September 29, 2023

Breeders’ Cup candidate Big Invasion extends streak to six in Mahony

Big Invasion stayed on a roll in the Mahony (Photo by Chelsea Durand/Coglianese Photos)

After Big Invasion turned on the afterburners in Sunday’s $150,000 Mahony S. at Saratoga, extending his winning streak to six, trainer Christophe Clement indicated that he’s mulling the Breeders’ Cup Turf Sprint (G1).

“I’ve always thought he was the best three-year-old in the country on the grass sprinting,” Clement said of the Reeves Thoroughbred Racing colorbearer. “We just don’t have a program with Grade 1, Grade 2, that’s the way the program is made. But, I don’t know, I’d have to talk to Mr. (Dean) Reeves.

“I need to give him some time at some stage and maybe we can think about a race like the Breeders’ Cup, even if it’s very ambitious. Why not?”

Considering that Clement had to be nudged to send Pizza Bianca to Del Mar last year, and she went on to win the Breeders’ Cup Juvenile Fillies Turf (G1), it’s significant that he’s exploring the idea for Big Invasion.

Since placing second in his career debut at Gulfstream Park Jan. 7, the Declaration of War colt has won all his starts by daylight. Moreover, Big Invasion is honing his craft along the way. He had raced more forwardly in his first two wins, especially in the Texas Glitter S. Then he stalked in fourth early in the William Walker S. at Churchill Downs, and rated much further back in fourth on the step up to seven furlongs in the Paradise Creek S. at Belmont Park.

Big Invasion closed from fifth in the July 17 Quick Call (G3) back down in trip at the Spa. In the Mahony, at the same 5 1/2-furlong distance, he settled seven lengths behind free-wheeling That’s Right through splits of :21.76 and :44.14 on the firm Mellon turf. Irish shipper Cadamosto appeared to be perched in the ideal spot in second, poised to strike in the lane. Yet as soon as Joel Rosario turned Big Invasion loose, the 0.35-1 favorite blew past to win by three, under wraps, in 1:01.42.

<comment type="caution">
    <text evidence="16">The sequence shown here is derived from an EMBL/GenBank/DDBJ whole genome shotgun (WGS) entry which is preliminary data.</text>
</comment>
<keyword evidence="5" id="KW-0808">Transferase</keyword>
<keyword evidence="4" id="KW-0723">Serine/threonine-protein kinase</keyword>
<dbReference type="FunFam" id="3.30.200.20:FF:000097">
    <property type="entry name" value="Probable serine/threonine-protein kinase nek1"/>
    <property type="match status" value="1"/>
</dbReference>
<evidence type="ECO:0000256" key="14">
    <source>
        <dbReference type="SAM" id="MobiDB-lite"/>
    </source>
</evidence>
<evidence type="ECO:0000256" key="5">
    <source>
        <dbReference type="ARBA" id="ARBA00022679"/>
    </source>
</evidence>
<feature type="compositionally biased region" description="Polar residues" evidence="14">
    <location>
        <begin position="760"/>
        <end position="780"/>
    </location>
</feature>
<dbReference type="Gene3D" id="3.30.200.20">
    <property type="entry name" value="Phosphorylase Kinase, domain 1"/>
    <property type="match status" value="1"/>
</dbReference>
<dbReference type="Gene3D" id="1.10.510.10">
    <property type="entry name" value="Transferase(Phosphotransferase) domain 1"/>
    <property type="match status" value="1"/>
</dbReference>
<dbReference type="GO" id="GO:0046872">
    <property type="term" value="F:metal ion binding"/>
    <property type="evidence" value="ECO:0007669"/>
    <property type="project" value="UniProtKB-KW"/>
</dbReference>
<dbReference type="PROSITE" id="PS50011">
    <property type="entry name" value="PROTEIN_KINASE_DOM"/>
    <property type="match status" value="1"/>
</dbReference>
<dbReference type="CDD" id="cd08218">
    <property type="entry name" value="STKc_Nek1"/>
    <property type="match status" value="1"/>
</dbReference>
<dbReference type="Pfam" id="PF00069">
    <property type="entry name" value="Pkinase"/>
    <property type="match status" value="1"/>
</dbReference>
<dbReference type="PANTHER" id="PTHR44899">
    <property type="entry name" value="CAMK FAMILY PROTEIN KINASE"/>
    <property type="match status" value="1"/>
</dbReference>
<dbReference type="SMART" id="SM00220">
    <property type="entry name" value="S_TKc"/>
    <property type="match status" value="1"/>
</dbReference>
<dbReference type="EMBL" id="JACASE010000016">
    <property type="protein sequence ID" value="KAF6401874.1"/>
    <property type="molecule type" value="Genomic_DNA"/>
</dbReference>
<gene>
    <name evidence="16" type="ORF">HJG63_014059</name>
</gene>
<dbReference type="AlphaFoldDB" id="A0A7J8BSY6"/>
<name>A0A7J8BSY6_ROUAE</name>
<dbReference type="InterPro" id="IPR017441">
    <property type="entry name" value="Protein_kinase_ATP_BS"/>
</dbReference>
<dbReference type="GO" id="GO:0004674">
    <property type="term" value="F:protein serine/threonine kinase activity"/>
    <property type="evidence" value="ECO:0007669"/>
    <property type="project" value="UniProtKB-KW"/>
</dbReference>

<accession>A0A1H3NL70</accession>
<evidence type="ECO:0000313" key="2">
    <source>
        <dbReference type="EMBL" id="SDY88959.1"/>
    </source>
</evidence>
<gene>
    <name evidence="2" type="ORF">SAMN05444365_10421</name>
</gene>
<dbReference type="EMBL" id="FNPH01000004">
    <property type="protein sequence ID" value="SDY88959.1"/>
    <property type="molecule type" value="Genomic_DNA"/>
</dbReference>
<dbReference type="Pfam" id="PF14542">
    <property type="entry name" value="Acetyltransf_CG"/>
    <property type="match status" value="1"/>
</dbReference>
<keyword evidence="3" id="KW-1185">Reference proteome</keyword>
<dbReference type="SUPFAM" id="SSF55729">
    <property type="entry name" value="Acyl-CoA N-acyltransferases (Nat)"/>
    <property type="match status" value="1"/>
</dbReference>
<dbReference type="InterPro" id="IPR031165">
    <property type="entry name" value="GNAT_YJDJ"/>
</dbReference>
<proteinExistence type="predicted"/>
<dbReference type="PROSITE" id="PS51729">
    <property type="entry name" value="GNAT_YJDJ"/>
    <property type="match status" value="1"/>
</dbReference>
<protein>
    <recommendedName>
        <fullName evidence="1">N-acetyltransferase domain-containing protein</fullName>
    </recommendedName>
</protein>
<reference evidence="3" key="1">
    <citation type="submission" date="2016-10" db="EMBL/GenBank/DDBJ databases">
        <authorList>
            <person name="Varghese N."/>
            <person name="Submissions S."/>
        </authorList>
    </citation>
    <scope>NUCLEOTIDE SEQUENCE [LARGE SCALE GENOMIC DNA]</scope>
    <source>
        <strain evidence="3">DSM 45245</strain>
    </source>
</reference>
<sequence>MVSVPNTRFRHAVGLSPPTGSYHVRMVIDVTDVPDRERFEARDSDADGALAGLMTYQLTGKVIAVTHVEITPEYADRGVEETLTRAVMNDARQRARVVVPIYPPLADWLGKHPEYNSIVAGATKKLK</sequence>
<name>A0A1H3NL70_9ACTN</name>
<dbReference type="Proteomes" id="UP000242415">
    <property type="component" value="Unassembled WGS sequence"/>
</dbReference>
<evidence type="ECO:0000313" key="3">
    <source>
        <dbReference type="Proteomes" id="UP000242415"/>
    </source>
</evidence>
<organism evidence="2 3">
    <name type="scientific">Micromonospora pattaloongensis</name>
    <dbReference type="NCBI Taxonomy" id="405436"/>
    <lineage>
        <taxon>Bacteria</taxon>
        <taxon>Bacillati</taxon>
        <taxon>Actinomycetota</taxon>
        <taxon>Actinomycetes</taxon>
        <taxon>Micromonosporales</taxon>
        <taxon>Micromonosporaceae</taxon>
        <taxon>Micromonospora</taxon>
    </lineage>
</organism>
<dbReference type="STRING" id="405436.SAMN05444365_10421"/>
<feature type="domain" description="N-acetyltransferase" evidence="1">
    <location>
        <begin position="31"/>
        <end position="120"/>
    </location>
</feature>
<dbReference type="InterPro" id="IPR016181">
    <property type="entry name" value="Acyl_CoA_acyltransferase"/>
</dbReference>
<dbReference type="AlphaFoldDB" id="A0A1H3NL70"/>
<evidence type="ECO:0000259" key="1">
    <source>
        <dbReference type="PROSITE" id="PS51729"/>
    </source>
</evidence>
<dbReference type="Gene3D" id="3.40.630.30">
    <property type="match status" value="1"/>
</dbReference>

“Today was his best race,” Clement stated. “He’s a very good horse, he keeps winning, so there’s no doubt about it, but today I thought he behaved better than he’s ever done. He looked better than he’s ever done and you know, he came from out of it. He broke well, he (Rosario) took him back, he behaved well and he finished very well, so I’m thrilled. I’m very happy.”

If favorite backers momentarily worried that he had too much work to do, Rosario knew what he had underneath him.

“He’s getting there mentally. He was a little more relaxed, and let them get away from him a little bit,” his rider said, “and he was just kind of off the bridle nice and came with a run. He relaxed a little and sometimes he can jump in the bridle, but he was all good today and it worked out perfectly.

“I had a lot of confidence in him turning for home. I know when I asked to go he was going to go, and I think the pace in front worked everything out.”

Cadamosto placed second, a half-length to the good of Determined Kingdom. That gives Big Invasion intriguing collateral form, since Cadamosto had finished fourth in both the Commonwealth Cup (G1) at Royal Ascot and the Sapphire (G2) at the Curragh last out.

If Big Invasion does advance to the Breeders’ Cup, he’d probably go fresh without another run, and arrive at Keeneland with a mark of 7-6-1-0, $444,045.

“Maybe, I wouldn’t mind doing that, that would be my feeling,” Clement said of training up to the Turf Sprint. “Let’s see how he comes out of it and we can go from there.”